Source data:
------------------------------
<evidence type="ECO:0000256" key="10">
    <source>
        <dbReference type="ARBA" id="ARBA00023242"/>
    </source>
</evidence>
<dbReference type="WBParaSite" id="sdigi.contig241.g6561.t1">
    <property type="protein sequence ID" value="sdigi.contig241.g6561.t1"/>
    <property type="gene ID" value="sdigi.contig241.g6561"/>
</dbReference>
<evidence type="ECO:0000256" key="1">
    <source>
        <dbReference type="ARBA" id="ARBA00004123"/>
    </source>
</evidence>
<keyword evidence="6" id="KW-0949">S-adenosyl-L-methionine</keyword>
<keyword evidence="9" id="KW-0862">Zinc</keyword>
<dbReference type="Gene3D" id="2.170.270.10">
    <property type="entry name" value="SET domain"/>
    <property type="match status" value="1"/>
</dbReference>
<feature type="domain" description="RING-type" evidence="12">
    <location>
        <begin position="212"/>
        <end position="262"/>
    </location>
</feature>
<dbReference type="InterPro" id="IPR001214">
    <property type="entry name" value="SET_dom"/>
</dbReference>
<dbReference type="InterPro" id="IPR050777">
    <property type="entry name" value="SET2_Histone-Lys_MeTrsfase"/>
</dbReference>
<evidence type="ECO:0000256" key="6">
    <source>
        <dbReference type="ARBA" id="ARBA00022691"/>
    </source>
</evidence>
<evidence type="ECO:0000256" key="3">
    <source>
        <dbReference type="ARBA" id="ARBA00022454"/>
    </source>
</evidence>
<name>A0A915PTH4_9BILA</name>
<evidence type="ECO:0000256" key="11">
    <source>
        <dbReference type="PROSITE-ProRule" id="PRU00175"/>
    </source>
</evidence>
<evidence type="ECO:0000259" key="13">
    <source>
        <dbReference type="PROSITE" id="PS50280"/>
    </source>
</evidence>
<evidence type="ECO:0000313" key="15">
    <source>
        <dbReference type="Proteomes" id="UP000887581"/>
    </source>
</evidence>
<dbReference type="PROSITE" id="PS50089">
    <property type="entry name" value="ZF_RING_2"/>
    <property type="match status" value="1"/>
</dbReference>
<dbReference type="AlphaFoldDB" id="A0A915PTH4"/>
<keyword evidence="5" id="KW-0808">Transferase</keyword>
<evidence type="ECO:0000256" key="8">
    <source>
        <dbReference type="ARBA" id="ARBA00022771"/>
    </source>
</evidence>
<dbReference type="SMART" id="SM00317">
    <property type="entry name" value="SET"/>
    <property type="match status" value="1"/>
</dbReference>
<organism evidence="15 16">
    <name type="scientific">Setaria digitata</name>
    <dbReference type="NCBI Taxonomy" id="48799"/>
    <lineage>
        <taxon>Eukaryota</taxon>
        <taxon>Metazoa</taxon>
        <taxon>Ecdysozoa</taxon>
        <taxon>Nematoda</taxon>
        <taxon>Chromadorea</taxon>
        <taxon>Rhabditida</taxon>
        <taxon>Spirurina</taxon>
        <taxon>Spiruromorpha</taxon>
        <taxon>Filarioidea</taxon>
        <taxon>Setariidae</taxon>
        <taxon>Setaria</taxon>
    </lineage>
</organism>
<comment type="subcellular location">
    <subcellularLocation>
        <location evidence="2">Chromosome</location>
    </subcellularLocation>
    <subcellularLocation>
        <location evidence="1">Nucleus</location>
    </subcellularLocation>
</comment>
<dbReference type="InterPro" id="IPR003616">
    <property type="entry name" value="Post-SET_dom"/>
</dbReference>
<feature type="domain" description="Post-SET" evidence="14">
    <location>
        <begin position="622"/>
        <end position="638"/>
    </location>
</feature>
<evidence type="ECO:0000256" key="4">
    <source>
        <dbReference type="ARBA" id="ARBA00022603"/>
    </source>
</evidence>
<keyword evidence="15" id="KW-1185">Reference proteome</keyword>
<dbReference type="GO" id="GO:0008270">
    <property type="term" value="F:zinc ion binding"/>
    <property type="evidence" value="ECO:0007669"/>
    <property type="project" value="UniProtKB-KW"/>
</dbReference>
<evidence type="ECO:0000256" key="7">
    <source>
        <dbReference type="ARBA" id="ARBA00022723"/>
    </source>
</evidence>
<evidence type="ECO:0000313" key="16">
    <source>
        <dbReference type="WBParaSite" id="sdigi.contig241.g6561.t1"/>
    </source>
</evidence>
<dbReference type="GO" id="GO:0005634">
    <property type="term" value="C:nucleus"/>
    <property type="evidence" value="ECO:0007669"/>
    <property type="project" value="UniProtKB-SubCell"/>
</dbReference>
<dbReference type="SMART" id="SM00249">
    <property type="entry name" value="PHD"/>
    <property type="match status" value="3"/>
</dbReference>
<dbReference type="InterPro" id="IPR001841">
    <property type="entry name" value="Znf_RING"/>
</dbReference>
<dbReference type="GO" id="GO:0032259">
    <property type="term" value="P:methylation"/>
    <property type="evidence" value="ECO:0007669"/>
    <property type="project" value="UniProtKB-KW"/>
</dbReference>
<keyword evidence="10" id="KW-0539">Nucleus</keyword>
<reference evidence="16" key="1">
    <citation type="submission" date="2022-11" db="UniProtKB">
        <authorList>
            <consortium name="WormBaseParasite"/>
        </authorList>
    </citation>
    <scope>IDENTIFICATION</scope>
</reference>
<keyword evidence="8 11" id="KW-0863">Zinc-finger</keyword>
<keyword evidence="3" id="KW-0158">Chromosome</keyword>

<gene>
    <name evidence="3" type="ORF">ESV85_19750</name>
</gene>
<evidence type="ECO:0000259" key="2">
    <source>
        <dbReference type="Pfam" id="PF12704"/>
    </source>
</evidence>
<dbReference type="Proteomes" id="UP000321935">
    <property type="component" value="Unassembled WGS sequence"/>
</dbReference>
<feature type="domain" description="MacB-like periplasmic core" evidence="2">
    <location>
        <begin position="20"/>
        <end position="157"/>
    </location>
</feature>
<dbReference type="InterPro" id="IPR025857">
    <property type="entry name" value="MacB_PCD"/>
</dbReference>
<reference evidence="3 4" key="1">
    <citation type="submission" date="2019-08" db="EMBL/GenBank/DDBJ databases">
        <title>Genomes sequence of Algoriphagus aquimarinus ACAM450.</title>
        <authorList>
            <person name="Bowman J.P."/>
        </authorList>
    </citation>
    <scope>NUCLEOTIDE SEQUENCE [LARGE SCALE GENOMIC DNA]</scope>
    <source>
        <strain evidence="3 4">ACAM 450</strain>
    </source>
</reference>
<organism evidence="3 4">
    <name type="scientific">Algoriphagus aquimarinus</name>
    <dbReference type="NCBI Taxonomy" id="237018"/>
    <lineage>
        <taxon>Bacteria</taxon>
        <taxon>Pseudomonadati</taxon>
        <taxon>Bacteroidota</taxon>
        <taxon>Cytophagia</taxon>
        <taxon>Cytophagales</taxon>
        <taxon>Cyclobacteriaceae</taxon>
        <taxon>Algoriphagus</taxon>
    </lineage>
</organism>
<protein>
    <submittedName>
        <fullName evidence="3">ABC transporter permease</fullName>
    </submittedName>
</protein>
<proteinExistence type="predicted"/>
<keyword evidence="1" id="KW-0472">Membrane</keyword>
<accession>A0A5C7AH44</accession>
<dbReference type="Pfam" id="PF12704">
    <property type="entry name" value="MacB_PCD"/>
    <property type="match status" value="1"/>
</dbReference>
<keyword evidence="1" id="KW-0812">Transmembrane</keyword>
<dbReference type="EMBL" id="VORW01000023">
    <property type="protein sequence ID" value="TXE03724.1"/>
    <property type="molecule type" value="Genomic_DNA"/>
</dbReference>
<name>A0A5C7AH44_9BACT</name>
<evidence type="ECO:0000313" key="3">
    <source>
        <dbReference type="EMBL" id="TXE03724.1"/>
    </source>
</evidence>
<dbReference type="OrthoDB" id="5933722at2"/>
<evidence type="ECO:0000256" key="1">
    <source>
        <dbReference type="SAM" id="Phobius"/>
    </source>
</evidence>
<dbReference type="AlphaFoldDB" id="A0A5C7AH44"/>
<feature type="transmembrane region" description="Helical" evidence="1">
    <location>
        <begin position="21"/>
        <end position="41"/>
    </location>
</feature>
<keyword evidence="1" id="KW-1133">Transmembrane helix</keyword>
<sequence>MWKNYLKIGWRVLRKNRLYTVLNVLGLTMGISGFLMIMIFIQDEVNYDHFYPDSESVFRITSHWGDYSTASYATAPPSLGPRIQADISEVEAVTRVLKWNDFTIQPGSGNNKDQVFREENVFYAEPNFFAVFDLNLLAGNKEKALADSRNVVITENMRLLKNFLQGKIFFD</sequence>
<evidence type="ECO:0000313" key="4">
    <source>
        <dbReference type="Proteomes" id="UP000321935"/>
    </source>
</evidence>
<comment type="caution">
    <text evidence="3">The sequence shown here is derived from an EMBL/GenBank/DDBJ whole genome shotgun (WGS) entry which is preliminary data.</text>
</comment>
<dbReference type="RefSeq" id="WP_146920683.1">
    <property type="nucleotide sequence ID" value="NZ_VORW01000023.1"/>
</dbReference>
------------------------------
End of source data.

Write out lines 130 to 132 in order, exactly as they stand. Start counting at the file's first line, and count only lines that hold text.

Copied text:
    <property type="term" value="C:nucleus"/>
    <property type="evidence" value="ECO:0007669"/>
    <property type="project" value="UniProtKB-SubCell"/>